The Genographic Project seeks to chart new knowledge about the migratory history of the human species and answer age-old questions surrounding the genetic diversity of humanity. The project is a not-for-profit, five-year, global research partnership of National Geographic and IBM launched in 2005, which uses genetics as a tool to address anthropological questions on a global scale. At the core of the project is a consortium of 11 global regional scientific teams who, following regional institutional review scientific protocols are responsible for sample collection and DNA analysis in their respective regions.
WASHINGTON–Wednesday, April 13, 2005. The National Geographic Society and IBM today launched a groundbreaking research initiative that will trace the migratory history of the human species. The Genographic Project, a five-year research partnership, will use sophisticated laboratory and computer analysis of DNA contributed by hundreds of thousands of people, including indigenous peoples and members of […]
National Geographic and IBM launched a groundbreaking research initiative that will trace the migratory history of the human species. The Genographic Project has three core components: field research, public participation and awareness, and the Genographic legacy project that will fund future field research and support education and cultural preservation projects among participating indigenous groups. Ten […]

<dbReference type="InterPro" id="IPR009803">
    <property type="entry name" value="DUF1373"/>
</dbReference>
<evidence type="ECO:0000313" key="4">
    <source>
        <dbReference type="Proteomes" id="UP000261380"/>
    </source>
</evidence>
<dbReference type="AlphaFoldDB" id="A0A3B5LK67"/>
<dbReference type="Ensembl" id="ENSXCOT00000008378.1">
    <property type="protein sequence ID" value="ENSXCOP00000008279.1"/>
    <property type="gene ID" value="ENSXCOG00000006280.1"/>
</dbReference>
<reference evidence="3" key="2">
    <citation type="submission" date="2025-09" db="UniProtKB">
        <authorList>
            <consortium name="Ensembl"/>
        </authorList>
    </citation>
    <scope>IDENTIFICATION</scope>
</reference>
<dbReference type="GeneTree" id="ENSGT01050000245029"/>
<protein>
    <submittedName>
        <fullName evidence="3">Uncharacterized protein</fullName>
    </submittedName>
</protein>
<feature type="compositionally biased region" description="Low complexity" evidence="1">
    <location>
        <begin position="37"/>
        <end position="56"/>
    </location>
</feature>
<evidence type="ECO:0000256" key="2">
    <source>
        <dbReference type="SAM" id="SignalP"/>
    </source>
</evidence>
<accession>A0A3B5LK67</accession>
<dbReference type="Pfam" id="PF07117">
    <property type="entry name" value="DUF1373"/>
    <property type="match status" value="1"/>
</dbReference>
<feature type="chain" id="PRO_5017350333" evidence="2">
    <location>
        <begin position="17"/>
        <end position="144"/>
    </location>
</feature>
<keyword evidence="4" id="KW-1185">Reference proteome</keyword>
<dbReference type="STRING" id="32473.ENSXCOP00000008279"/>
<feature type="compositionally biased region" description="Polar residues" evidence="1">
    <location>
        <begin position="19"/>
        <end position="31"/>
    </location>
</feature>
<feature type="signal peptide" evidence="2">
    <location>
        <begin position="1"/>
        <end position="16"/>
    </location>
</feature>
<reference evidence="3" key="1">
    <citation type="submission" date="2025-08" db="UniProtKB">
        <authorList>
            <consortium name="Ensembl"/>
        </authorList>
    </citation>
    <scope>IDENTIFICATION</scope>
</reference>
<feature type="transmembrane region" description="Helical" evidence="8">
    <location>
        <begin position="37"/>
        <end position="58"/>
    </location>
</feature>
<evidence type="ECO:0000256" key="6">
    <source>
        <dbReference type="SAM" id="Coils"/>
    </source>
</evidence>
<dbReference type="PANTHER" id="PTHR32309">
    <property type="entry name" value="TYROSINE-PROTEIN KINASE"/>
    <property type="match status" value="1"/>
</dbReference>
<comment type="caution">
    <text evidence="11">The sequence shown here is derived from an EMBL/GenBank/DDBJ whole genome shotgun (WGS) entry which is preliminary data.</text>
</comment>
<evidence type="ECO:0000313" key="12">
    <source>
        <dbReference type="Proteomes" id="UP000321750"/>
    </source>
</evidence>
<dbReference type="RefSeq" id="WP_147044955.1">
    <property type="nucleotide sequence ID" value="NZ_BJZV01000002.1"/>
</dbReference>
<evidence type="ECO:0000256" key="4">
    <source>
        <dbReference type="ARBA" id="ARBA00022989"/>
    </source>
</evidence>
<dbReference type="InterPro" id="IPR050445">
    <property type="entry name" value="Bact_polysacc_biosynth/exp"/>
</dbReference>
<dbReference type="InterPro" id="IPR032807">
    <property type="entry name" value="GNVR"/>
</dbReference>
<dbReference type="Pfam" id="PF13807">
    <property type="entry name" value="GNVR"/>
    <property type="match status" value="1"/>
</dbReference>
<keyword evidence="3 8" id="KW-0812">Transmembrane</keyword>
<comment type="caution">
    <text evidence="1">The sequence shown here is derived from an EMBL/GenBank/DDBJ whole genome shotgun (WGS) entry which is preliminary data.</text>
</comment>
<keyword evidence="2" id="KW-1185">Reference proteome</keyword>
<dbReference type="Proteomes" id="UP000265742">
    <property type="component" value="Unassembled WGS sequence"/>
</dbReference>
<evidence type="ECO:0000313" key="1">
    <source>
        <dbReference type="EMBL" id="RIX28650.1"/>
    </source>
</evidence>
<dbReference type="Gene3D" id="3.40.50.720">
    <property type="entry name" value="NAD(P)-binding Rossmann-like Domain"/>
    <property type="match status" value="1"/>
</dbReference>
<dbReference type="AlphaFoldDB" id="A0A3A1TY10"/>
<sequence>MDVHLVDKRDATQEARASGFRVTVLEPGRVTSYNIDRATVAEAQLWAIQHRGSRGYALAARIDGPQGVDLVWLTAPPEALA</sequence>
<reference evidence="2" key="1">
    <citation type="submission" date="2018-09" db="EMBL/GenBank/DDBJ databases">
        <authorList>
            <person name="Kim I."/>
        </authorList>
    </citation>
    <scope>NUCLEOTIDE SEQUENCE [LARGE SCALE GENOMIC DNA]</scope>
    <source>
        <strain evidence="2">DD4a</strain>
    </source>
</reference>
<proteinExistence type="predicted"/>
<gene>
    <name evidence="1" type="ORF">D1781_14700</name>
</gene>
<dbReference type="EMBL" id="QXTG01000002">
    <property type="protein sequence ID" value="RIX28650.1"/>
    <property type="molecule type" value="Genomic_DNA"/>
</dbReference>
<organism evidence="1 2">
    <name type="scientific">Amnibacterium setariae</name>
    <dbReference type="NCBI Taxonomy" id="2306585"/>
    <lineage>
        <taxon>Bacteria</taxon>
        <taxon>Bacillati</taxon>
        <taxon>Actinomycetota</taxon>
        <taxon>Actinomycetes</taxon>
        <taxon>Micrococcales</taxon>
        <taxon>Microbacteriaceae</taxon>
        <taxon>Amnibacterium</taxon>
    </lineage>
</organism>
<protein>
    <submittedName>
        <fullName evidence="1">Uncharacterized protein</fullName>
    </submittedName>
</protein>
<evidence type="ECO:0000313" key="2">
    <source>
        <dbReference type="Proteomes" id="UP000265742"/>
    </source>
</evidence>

WASHINGTON (Feb 11, 2008)—Four innovative research projects have been selected to receive the inaugural National Geographic Society/Waitt Grants, established to support exploratory field work that may lead to breakthroughs in the natural and social sciences. The NGS/Waitt Grants Program, a collaboration between the National Geographic Society and the Waitt Institute for Discovery, is made possible […]
The Alphabet, Tyrian Purple...and Genes: Genographic Scientists Uncover New Piece of Phoenician Legacy
WASHINGTON (Oct. 30, 2008)–The Phoenicians gave the world the alphabet and a love of the color purple, and a research study published today by Genographic scientists in the American Journal of Human Genetics (AJHG-D-08-00725R2) shows that they left some people their genes as well. The study finds that as many as one in 17 men […]
WASHINGTON (March 6, 2012)— The Genographic Project announced today the most comprehensive analysis to date of Basque genetic patterns, showing that Basque genetic uniqueness predates the arrival of agriculture in the Iberian Peninsula some 7,000 years ago. Through detailed DNA analysis of samples from the French and Spanish Basque regions, the Genographic team found that […]
WASHINGTON (March 28, 2012)—A study by The Genographic Project has found that the majority of all known ethnic Afghans share a unique genetic heritage derived from a common ancestral population that most likely emerged during the Neolithic revolution and the formation of early farming communities. Through detailed DNA analysis of samples from 27 provinces, the […]